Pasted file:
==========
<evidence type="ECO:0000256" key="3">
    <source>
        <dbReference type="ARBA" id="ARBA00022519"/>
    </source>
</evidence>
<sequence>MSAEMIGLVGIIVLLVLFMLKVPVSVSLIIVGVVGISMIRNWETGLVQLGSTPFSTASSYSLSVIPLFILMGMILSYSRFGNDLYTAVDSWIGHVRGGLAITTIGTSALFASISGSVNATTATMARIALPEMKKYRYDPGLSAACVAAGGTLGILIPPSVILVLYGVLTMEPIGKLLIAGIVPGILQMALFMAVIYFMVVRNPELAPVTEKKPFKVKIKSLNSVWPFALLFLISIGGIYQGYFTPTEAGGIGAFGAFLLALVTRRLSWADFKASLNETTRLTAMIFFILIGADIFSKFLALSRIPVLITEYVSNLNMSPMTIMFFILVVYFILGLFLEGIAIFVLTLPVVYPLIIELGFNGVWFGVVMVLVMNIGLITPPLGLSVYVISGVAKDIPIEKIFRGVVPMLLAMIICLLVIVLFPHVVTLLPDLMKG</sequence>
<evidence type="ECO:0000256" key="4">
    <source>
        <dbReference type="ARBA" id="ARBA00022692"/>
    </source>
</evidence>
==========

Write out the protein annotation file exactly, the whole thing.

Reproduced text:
<evidence type="ECO:0000256" key="3">
    <source>
        <dbReference type="ARBA" id="ARBA00022519"/>
    </source>
</evidence>
<sequence>MSAEMIGLVGIIVLLVLFMLKVPVSVSLIIVGVVGISMIRNWETGLVQLGSTPFSTASSYSLSVIPLFILMGMILSYSRFGNDLYTAVDSWIGHVRGGLAITTIGTSALFASISGSVNATTATMARIALPEMKKYRYDPGLSAACVAAGGTLGILIPPSVILVLYGVLTMEPIGKLLIAGIVPGILQMALFMAVIYFMVVRNPELAPVTEKKPFKVKIKSLNSVWPFALLFLISIGGIYQGYFTPTEAGGIGAFGAFLLALVTRRLSWADFKASLNETTRLTAMIFFILIGADIFSKFLALSRIPVLITEYVSNLNMSPMTIMFFILVVYFILGLFLEGIAIFVLTLPVVYPLIIELGFNGVWFGVVMVLVMNIGLITPPLGLSVYVISGVAKDIPIEKIFRGVVPMLLAMIICLLVIVLFPHVVTLLPDLMKG</sequence>
<evidence type="ECO:0000256" key="4">
    <source>
        <dbReference type="ARBA" id="ARBA00022692"/>
    </source>
</evidence>